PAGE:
I just had a live community call of librarians – it is a once a month thing for new librarians to get together and talk about their successes and struggles, and to support each other in their new careers. After hearing people share some of their failures, I spoke up on the call and told everyone that I actually felt really encouraged to hear that people were brave enough to try something they might fail at.
I personally find myself avoiding being put into situations where I feel I might fail, as if failure would be the worst thing that could possibly happen to me. Anyone else out there like that?
Another librarian responded to my comment, sharing a failure she had experienced during a presentation, and she mentioned the idea of Imposter syndrome. There are a lot of definitions of imposter syndrome that you can find online, but the general idea is that you believe most of your achievements are a fluke, despite evidence that you are skilled and competent. You feel you don’t deserve recognition for the things you achieve, and you continually feel pressure to prove yourself to others.
It’s like a lightbulb went off in my head – I feel like I’ve been experiencing this in my job. And the more I thought about it, the more it makes absolute sense. I got hired for my job without having the required degree listed in the job posting, or even any library experience. I’m working on my degree now, and have about 8 months of experience at this point – but I’m kind of doing it “backwards” so to speak. There are many times I don’t know exactly how to do something, and I start to worry that maybe someone made a mistake somewhere…
At the end of the call, it was mentioned that another upcoming call is happening later this month, specifically on the topic of Imposter Syndrome. (What a coincidence!) To me, this caused more lightbulbs to go off in my head – okay, I feel like someone’s trying to get my attention.
After the call, I went downstairs for my noon shift at the research desk. There are typically many college students milling around on this floor, and as two students were walking by, I overheard one of them say to another, “Have you ever heard of Imposter Syndrome?” (I’M NOT EVEN KIDDING, THIS REALLY HAPPENED!) At this point, I was like, “I have got to research Imposter Syndrome!”
Is it too bold to say that God wants me to think about this today? I’m gonna say that He does – I had it mentioned to me three different times today in the span of about 30 minutes.
I found an article online that recommended a book called, “The Secret Thoughts of Successful Women: Why Capable People Suffer from the Imposter Syndrome and how to Thrive in Spite of It.” The book identifies five types of people who may commonly suffer from Imposter Syndrome, and two of the types I immediately identified with:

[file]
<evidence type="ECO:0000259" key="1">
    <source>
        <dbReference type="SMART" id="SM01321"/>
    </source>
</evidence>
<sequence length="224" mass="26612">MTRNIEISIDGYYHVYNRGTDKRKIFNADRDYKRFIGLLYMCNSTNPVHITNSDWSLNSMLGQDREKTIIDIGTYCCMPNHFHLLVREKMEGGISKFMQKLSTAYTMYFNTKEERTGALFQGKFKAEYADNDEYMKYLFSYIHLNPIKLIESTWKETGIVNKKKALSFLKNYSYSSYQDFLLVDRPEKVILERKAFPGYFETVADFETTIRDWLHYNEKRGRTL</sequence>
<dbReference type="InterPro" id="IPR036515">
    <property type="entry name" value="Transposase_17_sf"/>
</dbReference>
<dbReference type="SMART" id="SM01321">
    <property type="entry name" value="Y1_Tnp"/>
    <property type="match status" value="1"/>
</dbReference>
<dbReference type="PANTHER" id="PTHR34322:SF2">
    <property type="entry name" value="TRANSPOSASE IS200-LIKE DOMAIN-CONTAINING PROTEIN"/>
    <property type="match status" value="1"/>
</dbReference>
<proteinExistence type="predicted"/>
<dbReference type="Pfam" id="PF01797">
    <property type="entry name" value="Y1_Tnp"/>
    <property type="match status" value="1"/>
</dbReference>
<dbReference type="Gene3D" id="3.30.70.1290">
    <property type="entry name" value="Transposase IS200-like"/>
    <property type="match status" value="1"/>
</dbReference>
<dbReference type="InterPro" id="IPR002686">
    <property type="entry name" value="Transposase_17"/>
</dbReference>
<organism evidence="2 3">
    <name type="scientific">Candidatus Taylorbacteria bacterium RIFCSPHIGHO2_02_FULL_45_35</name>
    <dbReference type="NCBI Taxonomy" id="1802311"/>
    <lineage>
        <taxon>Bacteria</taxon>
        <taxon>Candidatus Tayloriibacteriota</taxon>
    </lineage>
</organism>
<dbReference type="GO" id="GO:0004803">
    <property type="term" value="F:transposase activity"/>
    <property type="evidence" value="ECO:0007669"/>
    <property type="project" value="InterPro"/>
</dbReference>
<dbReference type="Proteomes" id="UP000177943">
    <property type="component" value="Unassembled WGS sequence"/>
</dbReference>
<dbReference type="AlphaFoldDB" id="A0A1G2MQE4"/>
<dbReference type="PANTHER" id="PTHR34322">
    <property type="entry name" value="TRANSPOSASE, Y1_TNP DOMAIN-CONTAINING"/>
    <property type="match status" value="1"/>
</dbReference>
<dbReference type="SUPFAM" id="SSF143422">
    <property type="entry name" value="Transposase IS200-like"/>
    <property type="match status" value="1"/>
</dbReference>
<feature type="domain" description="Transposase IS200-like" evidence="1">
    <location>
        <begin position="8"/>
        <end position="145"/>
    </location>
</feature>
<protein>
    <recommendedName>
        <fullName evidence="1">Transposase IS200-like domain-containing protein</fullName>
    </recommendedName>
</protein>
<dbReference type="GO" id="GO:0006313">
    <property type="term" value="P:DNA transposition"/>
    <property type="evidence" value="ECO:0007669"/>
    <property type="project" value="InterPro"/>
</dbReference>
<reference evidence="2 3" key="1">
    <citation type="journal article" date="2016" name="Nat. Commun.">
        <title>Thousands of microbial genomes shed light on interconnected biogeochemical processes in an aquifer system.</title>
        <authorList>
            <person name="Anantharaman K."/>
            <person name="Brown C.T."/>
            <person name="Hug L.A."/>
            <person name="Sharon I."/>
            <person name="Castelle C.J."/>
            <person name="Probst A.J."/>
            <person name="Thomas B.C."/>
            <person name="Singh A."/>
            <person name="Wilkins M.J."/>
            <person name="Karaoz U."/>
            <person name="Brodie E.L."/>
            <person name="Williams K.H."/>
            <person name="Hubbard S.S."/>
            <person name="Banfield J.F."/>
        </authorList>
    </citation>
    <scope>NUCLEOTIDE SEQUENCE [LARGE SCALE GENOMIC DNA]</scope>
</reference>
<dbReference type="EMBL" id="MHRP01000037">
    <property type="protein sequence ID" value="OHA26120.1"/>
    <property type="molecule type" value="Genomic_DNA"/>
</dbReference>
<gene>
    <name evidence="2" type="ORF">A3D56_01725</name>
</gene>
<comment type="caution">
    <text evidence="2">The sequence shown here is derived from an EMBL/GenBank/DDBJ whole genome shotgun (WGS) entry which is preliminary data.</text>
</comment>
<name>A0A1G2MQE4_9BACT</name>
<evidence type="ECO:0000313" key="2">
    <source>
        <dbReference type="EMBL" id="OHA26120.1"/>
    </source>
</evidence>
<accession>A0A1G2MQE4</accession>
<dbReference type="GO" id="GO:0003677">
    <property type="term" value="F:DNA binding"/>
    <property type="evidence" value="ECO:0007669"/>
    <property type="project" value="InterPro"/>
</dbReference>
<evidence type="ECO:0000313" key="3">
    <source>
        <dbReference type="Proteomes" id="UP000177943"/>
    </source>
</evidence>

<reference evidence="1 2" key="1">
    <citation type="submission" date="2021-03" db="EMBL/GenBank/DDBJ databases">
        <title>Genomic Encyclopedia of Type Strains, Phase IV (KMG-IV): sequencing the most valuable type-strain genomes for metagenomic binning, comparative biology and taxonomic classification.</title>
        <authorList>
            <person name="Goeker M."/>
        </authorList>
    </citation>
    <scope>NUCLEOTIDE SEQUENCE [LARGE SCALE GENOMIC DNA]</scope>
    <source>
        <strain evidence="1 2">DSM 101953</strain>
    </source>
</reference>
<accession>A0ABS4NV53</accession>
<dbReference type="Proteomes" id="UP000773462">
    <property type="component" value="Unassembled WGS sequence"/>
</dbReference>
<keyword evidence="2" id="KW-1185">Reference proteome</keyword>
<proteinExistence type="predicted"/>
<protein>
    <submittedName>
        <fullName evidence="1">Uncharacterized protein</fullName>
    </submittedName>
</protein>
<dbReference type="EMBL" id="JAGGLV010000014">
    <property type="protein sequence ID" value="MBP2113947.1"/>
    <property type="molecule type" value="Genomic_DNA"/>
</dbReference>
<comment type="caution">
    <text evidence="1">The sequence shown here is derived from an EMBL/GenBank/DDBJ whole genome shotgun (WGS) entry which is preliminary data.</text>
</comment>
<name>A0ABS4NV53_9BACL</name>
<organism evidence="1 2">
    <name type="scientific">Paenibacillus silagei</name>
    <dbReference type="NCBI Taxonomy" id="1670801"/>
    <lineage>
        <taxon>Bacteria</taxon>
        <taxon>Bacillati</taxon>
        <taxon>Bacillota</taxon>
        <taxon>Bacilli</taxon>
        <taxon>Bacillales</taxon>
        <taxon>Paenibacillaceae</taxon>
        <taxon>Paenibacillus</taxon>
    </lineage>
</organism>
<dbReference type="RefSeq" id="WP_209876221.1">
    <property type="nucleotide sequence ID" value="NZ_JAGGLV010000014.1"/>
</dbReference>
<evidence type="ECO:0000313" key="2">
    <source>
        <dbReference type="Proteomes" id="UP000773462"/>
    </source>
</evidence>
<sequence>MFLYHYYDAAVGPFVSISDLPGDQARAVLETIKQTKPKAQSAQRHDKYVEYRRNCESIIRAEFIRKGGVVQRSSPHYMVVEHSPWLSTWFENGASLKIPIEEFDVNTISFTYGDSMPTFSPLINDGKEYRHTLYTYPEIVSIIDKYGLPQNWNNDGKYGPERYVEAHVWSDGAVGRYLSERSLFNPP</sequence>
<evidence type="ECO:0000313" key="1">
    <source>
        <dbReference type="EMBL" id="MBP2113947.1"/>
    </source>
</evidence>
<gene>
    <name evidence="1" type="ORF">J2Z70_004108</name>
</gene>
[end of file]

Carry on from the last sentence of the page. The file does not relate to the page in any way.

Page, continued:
- The Perfectionist
- The Natural Genius
It’s easy to understand why a perfectionist would have Imposter Syndrome – they set excessively high goals for themselves and if they don’t meet those goals 100%, they can feel like a failure. No matter how good they are at something, they always think about how they could be better.
The natural genius is the type of person who if they have to work hard at something, may feel like they are automatically bad at it. This is a person for whom many things have come easy, for example, maybe they always got straight A’s in school. So the minute they realize something doesn’t come naturally, they assume they should avoid it because they aren’t already good at it, and probably never will be.
I know I may get some flack for saying I connect with the natural genius one, but I really do. I never struggled in school until I got to 8th grade math, and things did not come as easily to me – I wasn’t the “best” in the class anymore. I distinctly remember just deciding that I didn’t like math because I wasn’t good at it. This happened for me later in high school Chemistry, and I even decided I shouldn’t pursue becoming a veterinarian because I wasn’t good at science. (I had always thought I might be a vet, or an artist for Disney, I loved to draw!)
So I’ve definitely got some things to think about today – the main takeaways for me are:
- It’s okay to not be the best at something – and it doesn’t mean that you aren’t still very good at it.
- It’s okay to be a work in progress and still be learning.
- I don’t have to avoid something just because it is a challenge – there are a lot of things I’m naturally good at, but if I avoid the things that take a bit more work, I’ll never know how good I could have been at them if I’d only tried.
- It’s okay to try and fail. It doesn’t make me a failure.
Even though it puts me out of my comfort zone, I’m going to keep trying to do things I’m not always good at. This can be something as simple as playing a board game I know I’m going to lose, because I’m not good at it. (I’ll admit, I’m the type of person who only wants to play games I can win!) Or, it can look like coming to my job every day and being brave enough to try new things, and even fail at some.
P.S. I’m also a Ravenclaw, so I obviously take a lot of pride in being “smart” and feeling like I know what I’m doing… I assume Gryffindors are more comfortable with taking chances and failure…